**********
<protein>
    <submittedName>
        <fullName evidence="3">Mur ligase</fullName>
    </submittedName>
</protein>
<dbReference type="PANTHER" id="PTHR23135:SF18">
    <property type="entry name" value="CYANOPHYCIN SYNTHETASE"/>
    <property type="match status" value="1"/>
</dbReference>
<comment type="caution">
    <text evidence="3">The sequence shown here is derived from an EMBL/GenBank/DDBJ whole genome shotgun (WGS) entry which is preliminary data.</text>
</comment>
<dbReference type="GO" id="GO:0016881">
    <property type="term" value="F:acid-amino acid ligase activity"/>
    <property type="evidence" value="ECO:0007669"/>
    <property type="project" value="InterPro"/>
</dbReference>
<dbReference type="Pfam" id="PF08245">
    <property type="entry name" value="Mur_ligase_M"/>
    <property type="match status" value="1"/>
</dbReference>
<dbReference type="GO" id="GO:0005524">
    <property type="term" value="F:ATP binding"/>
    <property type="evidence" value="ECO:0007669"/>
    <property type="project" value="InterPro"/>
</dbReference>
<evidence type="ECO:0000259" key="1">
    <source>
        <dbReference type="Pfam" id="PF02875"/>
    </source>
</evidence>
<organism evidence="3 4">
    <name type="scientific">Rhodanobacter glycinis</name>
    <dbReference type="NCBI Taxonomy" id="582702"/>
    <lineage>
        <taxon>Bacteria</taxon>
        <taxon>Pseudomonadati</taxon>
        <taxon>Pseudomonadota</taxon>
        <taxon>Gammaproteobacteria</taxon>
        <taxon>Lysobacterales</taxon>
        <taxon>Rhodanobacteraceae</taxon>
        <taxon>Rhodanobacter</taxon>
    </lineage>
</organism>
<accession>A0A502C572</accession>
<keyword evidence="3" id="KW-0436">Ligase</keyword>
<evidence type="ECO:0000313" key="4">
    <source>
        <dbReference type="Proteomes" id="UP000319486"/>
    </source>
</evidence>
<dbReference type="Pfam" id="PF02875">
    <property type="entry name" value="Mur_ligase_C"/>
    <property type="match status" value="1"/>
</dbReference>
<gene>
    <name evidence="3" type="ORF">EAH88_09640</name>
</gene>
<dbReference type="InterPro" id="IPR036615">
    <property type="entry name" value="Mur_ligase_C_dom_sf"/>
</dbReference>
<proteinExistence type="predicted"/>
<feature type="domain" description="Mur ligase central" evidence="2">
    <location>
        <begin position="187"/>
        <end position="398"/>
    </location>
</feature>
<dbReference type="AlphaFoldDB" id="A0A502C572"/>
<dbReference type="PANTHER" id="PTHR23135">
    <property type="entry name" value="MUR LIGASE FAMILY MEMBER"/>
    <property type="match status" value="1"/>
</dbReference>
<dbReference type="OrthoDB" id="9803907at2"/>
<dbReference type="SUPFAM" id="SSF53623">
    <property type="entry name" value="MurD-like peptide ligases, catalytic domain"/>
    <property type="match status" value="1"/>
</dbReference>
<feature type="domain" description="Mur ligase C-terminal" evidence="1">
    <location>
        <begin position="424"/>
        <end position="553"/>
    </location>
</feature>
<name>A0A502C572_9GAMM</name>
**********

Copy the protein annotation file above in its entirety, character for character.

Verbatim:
<protein>
    <submittedName>
        <fullName evidence="3">Mur ligase</fullName>
    </submittedName>
</protein>
<dbReference type="PANTHER" id="PTHR23135:SF18">
    <property type="entry name" value="CYANOPHYCIN SYNTHETASE"/>
    <property type="match status" value="1"/>
</dbReference>
<comment type="caution">
    <text evidence="3">The sequence shown here is derived from an EMBL/GenBank/DDBJ whole genome shotgun (WGS) entry which is preliminary data.</text>
</comment>
<dbReference type="GO" id="GO:0016881">
    <property type="term" value="F:acid-amino acid ligase activity"/>
    <property type="evidence" value="ECO:0007669"/>
    <property type="project" value="InterPro"/>
</dbReference>
<dbReference type="Pfam" id="PF08245">
    <property type="entry name" value="Mur_ligase_M"/>
    <property type="match status" value="1"/>
</dbReference>
<dbReference type="GO" id="GO:0005524">
    <property type="term" value="F:ATP binding"/>
    <property type="evidence" value="ECO:0007669"/>
    <property type="project" value="InterPro"/>
</dbReference>
<evidence type="ECO:0000259" key="1">
    <source>
        <dbReference type="Pfam" id="PF02875"/>
    </source>
</evidence>
<organism evidence="3 4">
    <name type="scientific">Rhodanobacter glycinis</name>
    <dbReference type="NCBI Taxonomy" id="582702"/>
    <lineage>
        <taxon>Bacteria</taxon>
        <taxon>Pseudomonadati</taxon>
        <taxon>Pseudomonadota</taxon>
        <taxon>Gammaproteobacteria</taxon>
        <taxon>Lysobacterales</taxon>
        <taxon>Rhodanobacteraceae</taxon>
        <taxon>Rhodanobacter</taxon>
    </lineage>
</organism>
<accession>A0A502C572</accession>
<keyword evidence="3" id="KW-0436">Ligase</keyword>
<evidence type="ECO:0000313" key="4">
    <source>
        <dbReference type="Proteomes" id="UP000319486"/>
    </source>
</evidence>
<dbReference type="Pfam" id="PF02875">
    <property type="entry name" value="Mur_ligase_C"/>
    <property type="match status" value="1"/>
</dbReference>
<gene>
    <name evidence="3" type="ORF">EAH88_09640</name>
</gene>
<dbReference type="InterPro" id="IPR036615">
    <property type="entry name" value="Mur_ligase_C_dom_sf"/>
</dbReference>
<proteinExistence type="predicted"/>
<feature type="domain" description="Mur ligase central" evidence="2">
    <location>
        <begin position="187"/>
        <end position="398"/>
    </location>
</feature>
<dbReference type="AlphaFoldDB" id="A0A502C572"/>
<dbReference type="PANTHER" id="PTHR23135">
    <property type="entry name" value="MUR LIGASE FAMILY MEMBER"/>
    <property type="match status" value="1"/>
</dbReference>
<dbReference type="OrthoDB" id="9803907at2"/>
<dbReference type="SUPFAM" id="SSF53623">
    <property type="entry name" value="MurD-like peptide ligases, catalytic domain"/>
    <property type="match status" value="1"/>
</dbReference>
<feature type="domain" description="Mur ligase C-terminal" evidence="1">
    <location>
        <begin position="424"/>
        <end position="553"/>
    </location>
</feature>
<name>A0A502C572_9GAMM</name>